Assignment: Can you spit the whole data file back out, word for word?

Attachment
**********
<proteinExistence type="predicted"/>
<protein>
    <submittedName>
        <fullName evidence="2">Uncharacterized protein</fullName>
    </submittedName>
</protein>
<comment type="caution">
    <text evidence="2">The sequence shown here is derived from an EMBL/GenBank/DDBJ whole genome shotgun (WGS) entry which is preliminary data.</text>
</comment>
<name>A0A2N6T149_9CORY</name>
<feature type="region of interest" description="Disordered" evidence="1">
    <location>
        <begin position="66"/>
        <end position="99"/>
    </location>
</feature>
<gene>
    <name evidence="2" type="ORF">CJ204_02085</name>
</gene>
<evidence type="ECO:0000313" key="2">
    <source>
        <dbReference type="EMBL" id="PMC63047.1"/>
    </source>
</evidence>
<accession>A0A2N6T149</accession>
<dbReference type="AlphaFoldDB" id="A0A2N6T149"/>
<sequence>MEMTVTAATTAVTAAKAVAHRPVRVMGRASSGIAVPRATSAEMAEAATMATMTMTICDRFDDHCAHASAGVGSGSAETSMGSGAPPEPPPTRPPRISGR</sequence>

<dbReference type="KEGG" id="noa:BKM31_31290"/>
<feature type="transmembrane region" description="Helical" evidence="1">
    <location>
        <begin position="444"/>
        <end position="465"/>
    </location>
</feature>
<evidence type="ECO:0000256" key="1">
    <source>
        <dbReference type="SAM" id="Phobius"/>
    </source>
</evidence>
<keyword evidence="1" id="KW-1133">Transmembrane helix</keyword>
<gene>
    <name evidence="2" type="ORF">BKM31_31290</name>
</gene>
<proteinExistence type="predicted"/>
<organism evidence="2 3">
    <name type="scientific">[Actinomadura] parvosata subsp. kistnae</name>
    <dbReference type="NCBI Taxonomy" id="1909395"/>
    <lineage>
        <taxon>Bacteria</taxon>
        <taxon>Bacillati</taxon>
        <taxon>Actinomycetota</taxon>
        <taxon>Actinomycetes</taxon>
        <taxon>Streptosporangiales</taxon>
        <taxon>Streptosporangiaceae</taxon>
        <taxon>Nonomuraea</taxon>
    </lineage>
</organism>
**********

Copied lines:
<proteinExistence type="predicted"/>
<protein>
    <submittedName>
        <fullName evidence="2">Uncharacterized protein</fullName>
    </submittedName>
</protein>
<comment type="caution">
    <text evidence="2">The sequence shown here is derived from an EMBL/GenBank/DDBJ whole genome shotgun (WGS) entry which is preliminary data.</text>
</comment>
<name>A0A2N6T149_9CORY</name>
<feature type="region of interest" description="Disordered" evidence="1">
    <location>
        <begin position="66"/>
        <end position="99"/>
    </location>
</feature>
<gene>
    <name evidence="2" type="ORF">CJ204_02085</name>
</gene>
<evidence type="ECO:0000313" key="2">
    <source>
        <dbReference type="EMBL" id="PMC63047.1"/>
    </source>
</evidence>
<accession>A0A2N6T149</accession>
<dbReference type="AlphaFoldDB" id="A0A2N6T149"/>
<sequence>MEMTVTAATTAVTAAKAVAHRPVRVMGRASSGIAVPRATSAEMAEAATMATMTMTICDRFDDHCAHASAGVGSGSAETSMGSGAPPEPPPTRPPRISGR</sequence>

<dbReference type="KEGG" id="noa:BKM31_31290"/>
<feature type="transmembrane region" description="Helical" evidence="1">
    <location>
        <begin position="444"/>
        <end position="465"/>
    </location>
</feature>
<evidence type="ECO:0000256" key="1">
    <source>
        <dbReference type="SAM" id="Phobius"/>
    </source>
</evidence>
<keyword evidence="1" id="KW-1133">Transmembrane helix</keyword>
<gene>
    <name evidence="2" type="ORF">BKM31_31290</name>
</gene>
<proteinExistence type="predicted"/>
<organism evidence="2 3">
    <name type="scientific">[Actinomadura] parvosata subsp. kistnae</name>
    <dbReference type="NCBI Taxonomy" id="1909395"/>
    <lineage>
        <taxon>Bacteria</taxon>
        <taxon>Bacillati</taxon>
        <taxon>Actinomycetota</taxon>
        <taxon>Actinomycetes</taxon>
        <taxon>Streptosporangiales</taxon>
        <taxon>Streptosporangiaceae</taxon>
        <taxon>Nonomuraea</taxon>
    </lineage>
</organism>